USAF F-35A Makes Combat Debut, Drops JDAM on ISIS Network in Iraq

A USAF KC-10 Extender refuels an F-35A Lightning II above an undisclosed location, April 30, 2019. The KC-10 and its crew were tasked to support aerial refueling operations for the F-35A’s first air interdiction during its inaugural deployment to the Air Forces Central Command’s area of responsibility. Air Force photo by SSgt. Chris Drzazgowski.

The Air Force’s F-35A made its combat debut in Iraq Tuesday, releasing a Joint Direct Attack Munition against an ISIS tunnel network and weapons depot in Wadi Ashai, Iraq, US Air Forces Central Command said.

The target was located in the Hamrin Mountains, and was in a position to “threaten friendly forces,” according to AFCENT.

AFCENT was ambiguous about mission details, but the operation apparently involved two F-35As, though only one released a weapon. The strike fighters deployed from the 4th Fighter Squadron at Hill AFB, Utah, to the US Central Command area of responsibility just two weeks ago. It is the first Middle East deployment for the Air Force’s F-35A, though the type deployed to Europe last year and Japan the year before. The unit has also taken the F-35A to the Red Flag exercise, and prepared specifically for this deployment. The F-35A was declared operational at Hill in the summer of 2016.

A Marine Corps F-35B that was deployed to Afghanistan last September also released ordnance on a target, in a first for that service’s F-35 variant. Israel also has said that an F-35A from its air force has released live ordnance against an enemy target.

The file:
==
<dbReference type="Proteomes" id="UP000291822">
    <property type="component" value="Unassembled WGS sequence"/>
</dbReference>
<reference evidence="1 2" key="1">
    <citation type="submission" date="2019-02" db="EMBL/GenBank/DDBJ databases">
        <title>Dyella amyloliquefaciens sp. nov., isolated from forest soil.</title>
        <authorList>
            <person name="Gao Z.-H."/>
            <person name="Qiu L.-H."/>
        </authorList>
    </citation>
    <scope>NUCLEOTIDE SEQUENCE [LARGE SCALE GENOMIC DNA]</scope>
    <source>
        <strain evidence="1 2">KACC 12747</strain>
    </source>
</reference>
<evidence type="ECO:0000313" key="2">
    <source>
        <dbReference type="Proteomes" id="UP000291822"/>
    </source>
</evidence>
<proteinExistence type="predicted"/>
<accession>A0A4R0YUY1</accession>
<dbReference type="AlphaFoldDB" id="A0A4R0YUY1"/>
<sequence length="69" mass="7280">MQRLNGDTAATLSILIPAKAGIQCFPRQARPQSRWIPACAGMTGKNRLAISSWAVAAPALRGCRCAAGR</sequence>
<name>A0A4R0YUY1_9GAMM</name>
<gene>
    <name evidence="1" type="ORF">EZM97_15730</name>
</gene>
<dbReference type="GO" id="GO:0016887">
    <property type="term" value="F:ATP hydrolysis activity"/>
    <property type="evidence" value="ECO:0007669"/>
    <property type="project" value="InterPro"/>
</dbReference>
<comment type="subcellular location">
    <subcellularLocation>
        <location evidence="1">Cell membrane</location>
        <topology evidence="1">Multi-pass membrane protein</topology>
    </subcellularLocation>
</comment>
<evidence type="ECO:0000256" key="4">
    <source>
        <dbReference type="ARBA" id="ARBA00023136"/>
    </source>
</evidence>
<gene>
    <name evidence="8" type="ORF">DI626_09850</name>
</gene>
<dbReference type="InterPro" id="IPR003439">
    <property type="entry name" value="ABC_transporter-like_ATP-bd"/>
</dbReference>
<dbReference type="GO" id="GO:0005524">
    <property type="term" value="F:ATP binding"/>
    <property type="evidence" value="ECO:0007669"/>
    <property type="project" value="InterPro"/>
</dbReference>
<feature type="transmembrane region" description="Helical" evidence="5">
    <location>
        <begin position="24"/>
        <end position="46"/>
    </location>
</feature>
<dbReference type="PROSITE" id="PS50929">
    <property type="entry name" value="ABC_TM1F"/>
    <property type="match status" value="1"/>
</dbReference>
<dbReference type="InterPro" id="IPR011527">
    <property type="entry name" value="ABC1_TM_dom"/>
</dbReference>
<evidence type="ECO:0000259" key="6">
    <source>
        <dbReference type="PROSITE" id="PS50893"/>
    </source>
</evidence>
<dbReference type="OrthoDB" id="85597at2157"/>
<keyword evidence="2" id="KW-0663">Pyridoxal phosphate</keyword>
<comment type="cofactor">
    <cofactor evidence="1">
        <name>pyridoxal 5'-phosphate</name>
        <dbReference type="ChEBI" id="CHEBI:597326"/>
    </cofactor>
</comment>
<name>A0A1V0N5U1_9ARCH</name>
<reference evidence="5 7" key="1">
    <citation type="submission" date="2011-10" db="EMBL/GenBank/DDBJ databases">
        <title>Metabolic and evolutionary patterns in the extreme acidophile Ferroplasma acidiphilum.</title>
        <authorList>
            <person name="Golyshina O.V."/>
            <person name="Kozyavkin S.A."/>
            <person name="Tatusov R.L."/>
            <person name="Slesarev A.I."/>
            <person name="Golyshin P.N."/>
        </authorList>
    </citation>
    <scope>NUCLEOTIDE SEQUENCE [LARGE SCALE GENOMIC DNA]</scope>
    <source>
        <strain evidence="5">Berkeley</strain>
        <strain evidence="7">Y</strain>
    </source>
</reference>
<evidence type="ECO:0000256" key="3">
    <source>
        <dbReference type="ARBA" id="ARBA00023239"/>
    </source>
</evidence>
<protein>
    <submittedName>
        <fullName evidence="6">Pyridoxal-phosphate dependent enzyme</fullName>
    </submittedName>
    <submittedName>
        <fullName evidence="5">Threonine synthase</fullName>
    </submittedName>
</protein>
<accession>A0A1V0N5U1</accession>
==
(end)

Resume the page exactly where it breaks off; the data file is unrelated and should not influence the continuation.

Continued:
Lt. Col. Yosef Morris, 4th Fighter Squadron commander, said the F-35 is making a significant contribution to USAF missions in the AOR.

“We have the ability to gather, fuse, and pass so much information, that we make every friendly aircraft more survivable and lethal,” he said in a press release. “That, combined with low-observable technology, allows us to really complement any combined force package and be ready to support AOR contingencies.”

AFCENT released images of an F-35 being refueled on the day of the mission, above an “undisclosed location.” The aircraft carried two AIM-9X air-to-air missiles on outboard stations, so if the jet in the image carried out the attack, it was not in “stealth mode,” which would have contained all ordnance internally. No unit markings were visible in the images.

The Air Force said the F-35 is designed to “enhance other battlefield assets.” Morris, in the release, said the F-35 has “sensors everywhere, it has advanced radar, and it is gathering and fusing all this information from the battlespace in real time.” He said the jet can share that information with “other F-35s or even … fourth generation aircraft in the same package that can also see the integrated picture.”

The planned duration of the F-35A deployment to the Middle East has not been disclosed.